“There’s always that chance we don’t qualify; there’s always that risk,” he said in an interview a month ago at the training grounds of his club team, AS Roma (ASR), outside the Italian capital. “It’s impossible for anybody on the outside to understand what it’s really like, the unpredictability.”
The American squad plays in Denver tomorrow and Mexico City on March 26 as it tries to avoid being shut out of the World Cup tournament for the first time since 1986. If coach Juergen Klinsmann’s team loses to Costa Rica before heading to Mexico, where the U.S. has never won a World Cup contest, it would have no points after two games in the six-nation final qualifying round for North and Central America and the Caribbean.
Klinsmann, who was a striker on West Germany’s 1990 World Cup winning team, took over from Bradley’s father, Bob Bradley, in July 2011. After four losses in his first seven matches, the team won nine times last year, lost twice and tied three. The U.S. also won exhibition matches in Italy and at Mexico City’s Estadio Azteca, its first victory in the 105,000-seat home of Mexico’s national team.
Bradley said the team is attempting to gel around Klinsmann’s vision for the squad.
“We’re trying to understand how he wants to work, we’re trying to understand the things he values, the things he wants to focus on,” Bradley said Feb. 22 in Trigoria, where Roma trains. “It’s a process and it takes time.”
The Sporting News reported this week that players and U.S. national team officials it didn’t identify said the German coach is a good motivator, but needs to spend more time giving specific tactical instruction rather than on off-field things like nutrition and yoga.
Captain Carlos Bocanegra, who has played 110 times for the team, was left out of the lineup in the Feb. 6 Honduras game, where the U.S. lost a 1-0 first-half lead.
Bocanegra, 33, who wasn’t in the squad for the next two matches, came to Klinsmann’s defense yesterday, saying in a statement on his Facebook page that the coach “has a vision of how he wants to grow the program.” The Real Santander defender praised Klinsmann for telling players “to your face where you stand,” which is “the best thing you could ask for.”
“Over the past two years, we’ve grown as a team,” said the 25-year-old Bradley, whose late tying goal against Slovenia helped the Americans to advance to the second round of the 2010 World Cup. Teams evolve as core players “start to take on bigger leadership roles and really take the team in their hands, and I think that has happened.”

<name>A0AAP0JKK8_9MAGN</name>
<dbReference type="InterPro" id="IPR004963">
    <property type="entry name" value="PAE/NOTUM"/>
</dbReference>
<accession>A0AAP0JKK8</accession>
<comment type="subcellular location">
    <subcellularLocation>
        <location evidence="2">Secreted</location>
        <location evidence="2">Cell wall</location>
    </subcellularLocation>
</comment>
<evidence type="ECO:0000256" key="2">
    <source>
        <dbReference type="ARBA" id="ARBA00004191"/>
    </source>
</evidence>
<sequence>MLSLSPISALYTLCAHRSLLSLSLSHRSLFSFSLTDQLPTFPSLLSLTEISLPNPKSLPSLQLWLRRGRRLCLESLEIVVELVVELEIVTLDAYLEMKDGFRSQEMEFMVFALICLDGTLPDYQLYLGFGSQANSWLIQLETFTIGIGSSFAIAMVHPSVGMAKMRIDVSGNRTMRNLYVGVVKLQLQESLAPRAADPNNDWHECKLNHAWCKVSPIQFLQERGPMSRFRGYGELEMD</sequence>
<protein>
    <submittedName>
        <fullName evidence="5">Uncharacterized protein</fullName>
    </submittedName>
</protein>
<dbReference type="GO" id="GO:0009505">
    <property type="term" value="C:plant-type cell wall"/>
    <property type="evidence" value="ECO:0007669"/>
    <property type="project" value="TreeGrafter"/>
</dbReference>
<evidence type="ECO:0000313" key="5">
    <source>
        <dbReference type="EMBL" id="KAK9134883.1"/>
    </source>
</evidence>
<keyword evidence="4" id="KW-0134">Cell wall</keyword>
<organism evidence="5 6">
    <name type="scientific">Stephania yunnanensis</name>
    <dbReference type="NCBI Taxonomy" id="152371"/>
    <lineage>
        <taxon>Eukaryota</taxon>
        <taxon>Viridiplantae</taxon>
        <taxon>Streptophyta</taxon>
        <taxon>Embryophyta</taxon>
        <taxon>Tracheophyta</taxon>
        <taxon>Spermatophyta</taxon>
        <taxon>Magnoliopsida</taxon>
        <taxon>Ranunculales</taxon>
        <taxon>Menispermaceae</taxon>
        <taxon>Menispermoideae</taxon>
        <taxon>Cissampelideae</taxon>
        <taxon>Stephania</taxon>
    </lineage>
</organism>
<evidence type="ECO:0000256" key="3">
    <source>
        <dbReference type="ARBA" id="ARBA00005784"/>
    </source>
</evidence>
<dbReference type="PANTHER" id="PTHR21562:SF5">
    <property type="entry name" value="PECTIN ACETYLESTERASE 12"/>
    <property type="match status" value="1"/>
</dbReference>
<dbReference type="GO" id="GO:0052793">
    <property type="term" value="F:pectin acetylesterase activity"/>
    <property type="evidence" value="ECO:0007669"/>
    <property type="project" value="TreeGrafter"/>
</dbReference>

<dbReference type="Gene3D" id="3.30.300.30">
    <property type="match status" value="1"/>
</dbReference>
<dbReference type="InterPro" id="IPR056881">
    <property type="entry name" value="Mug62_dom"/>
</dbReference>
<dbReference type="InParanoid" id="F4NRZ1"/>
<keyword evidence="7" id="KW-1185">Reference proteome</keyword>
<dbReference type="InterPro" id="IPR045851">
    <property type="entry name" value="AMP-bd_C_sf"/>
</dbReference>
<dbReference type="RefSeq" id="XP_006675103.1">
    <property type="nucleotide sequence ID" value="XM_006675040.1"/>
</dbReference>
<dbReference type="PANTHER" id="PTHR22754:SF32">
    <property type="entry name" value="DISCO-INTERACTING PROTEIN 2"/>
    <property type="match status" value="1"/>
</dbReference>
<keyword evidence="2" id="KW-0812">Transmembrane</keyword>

Bradley, who’s played at clubs in Germany, England and the Netherlands, said there’s always a big team or two that doesn’t qualify for the World Cup.
“It’s our job to make sure that doesn’t happen to us,” he said. “There’s no point in feeling sorry for ourselves and the most important thing at this point is to respond in a really strong way.”
The U.S., which has qualified for every World Cup since 1990, is facing the next few matches without injured goalkeeper Tim Howard, fullbacks Timothy Chandler, Edgar Castillo and Fabian Johnson. Midfielders Jose Torres and Danny Williams and defender Steve Cherundolo are also out.
Landon Donovan, 31, the all-time leading scorer for the U.S., has yet to return to training with his club team, the Los Angeles Galaxy, after taking a leave of absence to consider his professional future.
“It’s always a question when the next generation takes over from the older, more experienced generation,” Klinsmann said in a video posted on the website of the U.S. Soccer Federation. “I’m not choosing the players because they’re younger, I’m choosing them because they’re good and maybe better than someone else.”
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